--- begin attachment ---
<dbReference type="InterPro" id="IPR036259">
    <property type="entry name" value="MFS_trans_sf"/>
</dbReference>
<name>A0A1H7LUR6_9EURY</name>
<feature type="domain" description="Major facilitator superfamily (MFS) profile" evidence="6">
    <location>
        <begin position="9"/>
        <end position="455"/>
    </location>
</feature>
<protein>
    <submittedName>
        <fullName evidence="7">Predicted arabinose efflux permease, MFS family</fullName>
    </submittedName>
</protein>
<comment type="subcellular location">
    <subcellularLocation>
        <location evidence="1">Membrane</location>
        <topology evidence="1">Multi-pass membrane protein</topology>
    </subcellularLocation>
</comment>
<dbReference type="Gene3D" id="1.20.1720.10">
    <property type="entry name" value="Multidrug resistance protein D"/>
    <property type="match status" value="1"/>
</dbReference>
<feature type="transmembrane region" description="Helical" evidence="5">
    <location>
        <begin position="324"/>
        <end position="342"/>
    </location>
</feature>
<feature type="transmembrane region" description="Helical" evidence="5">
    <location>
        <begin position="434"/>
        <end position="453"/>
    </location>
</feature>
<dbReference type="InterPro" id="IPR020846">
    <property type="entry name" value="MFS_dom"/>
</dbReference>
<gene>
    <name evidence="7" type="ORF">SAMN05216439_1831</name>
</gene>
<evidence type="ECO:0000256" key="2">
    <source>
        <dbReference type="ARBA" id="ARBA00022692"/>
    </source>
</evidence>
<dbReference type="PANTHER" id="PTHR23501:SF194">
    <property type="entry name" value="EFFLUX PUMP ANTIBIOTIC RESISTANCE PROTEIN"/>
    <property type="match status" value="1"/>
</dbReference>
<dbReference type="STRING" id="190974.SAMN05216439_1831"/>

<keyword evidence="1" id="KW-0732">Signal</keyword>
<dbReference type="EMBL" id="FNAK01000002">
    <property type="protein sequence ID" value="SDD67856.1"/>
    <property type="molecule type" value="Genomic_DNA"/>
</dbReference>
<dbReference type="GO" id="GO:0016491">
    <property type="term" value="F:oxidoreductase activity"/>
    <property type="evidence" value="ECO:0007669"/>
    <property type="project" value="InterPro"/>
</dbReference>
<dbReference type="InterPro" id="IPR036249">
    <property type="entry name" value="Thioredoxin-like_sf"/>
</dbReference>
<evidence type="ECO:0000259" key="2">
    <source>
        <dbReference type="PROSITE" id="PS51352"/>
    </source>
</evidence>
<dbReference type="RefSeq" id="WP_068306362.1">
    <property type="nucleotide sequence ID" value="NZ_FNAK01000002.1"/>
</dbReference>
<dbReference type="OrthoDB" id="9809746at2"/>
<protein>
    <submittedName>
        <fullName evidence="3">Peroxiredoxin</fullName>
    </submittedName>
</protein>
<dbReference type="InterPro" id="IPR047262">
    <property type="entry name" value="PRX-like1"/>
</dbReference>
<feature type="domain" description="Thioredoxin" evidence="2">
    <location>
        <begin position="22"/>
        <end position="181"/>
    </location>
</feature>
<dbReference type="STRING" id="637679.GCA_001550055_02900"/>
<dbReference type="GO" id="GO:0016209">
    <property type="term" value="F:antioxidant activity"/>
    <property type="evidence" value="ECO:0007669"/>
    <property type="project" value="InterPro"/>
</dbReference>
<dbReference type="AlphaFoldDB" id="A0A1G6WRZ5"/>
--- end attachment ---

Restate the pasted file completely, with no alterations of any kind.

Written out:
<dbReference type="InterPro" id="IPR036259">
    <property type="entry name" value="MFS_trans_sf"/>
</dbReference>
<name>A0A1H7LUR6_9EURY</name>
<feature type="domain" description="Major facilitator superfamily (MFS) profile" evidence="6">
    <location>
        <begin position="9"/>
        <end position="455"/>
    </location>
</feature>
<protein>
    <submittedName>
        <fullName evidence="7">Predicted arabinose efflux permease, MFS family</fullName>
    </submittedName>
</protein>
<comment type="subcellular location">
    <subcellularLocation>
        <location evidence="1">Membrane</location>
        <topology evidence="1">Multi-pass membrane protein</topology>
    </subcellularLocation>
</comment>
<dbReference type="Gene3D" id="1.20.1720.10">
    <property type="entry name" value="Multidrug resistance protein D"/>
    <property type="match status" value="1"/>
</dbReference>
<feature type="transmembrane region" description="Helical" evidence="5">
    <location>
        <begin position="324"/>
        <end position="342"/>
    </location>
</feature>
<feature type="transmembrane region" description="Helical" evidence="5">
    <location>
        <begin position="434"/>
        <end position="453"/>
    </location>
</feature>
<dbReference type="InterPro" id="IPR020846">
    <property type="entry name" value="MFS_dom"/>
</dbReference>
<gene>
    <name evidence="7" type="ORF">SAMN05216439_1831</name>
</gene>
<evidence type="ECO:0000256" key="2">
    <source>
        <dbReference type="ARBA" id="ARBA00022692"/>
    </source>
</evidence>
<dbReference type="PANTHER" id="PTHR23501:SF194">
    <property type="entry name" value="EFFLUX PUMP ANTIBIOTIC RESISTANCE PROTEIN"/>
    <property type="match status" value="1"/>
</dbReference>
<dbReference type="STRING" id="190974.SAMN05216439_1831"/>

<keyword evidence="1" id="KW-0732">Signal</keyword>
<dbReference type="EMBL" id="FNAK01000002">
    <property type="protein sequence ID" value="SDD67856.1"/>
    <property type="molecule type" value="Genomic_DNA"/>
</dbReference>
<dbReference type="GO" id="GO:0016491">
    <property type="term" value="F:oxidoreductase activity"/>
    <property type="evidence" value="ECO:0007669"/>
    <property type="project" value="InterPro"/>
</dbReference>
<dbReference type="InterPro" id="IPR036249">
    <property type="entry name" value="Thioredoxin-like_sf"/>
</dbReference>
<evidence type="ECO:0000259" key="2">
    <source>
        <dbReference type="PROSITE" id="PS51352"/>
    </source>
</evidence>
<dbReference type="RefSeq" id="WP_068306362.1">
    <property type="nucleotide sequence ID" value="NZ_FNAK01000002.1"/>
</dbReference>
<dbReference type="OrthoDB" id="9809746at2"/>
<protein>
    <submittedName>
        <fullName evidence="3">Peroxiredoxin</fullName>
    </submittedName>
</protein>
<dbReference type="InterPro" id="IPR047262">
    <property type="entry name" value="PRX-like1"/>
</dbReference>
<feature type="domain" description="Thioredoxin" evidence="2">
    <location>
        <begin position="22"/>
        <end position="181"/>
    </location>
</feature>
<dbReference type="STRING" id="637679.GCA_001550055_02900"/>
<dbReference type="GO" id="GO:0016209">
    <property type="term" value="F:antioxidant activity"/>
    <property type="evidence" value="ECO:0007669"/>
    <property type="project" value="InterPro"/>
</dbReference>
<dbReference type="AlphaFoldDB" id="A0A1G6WRZ5"/>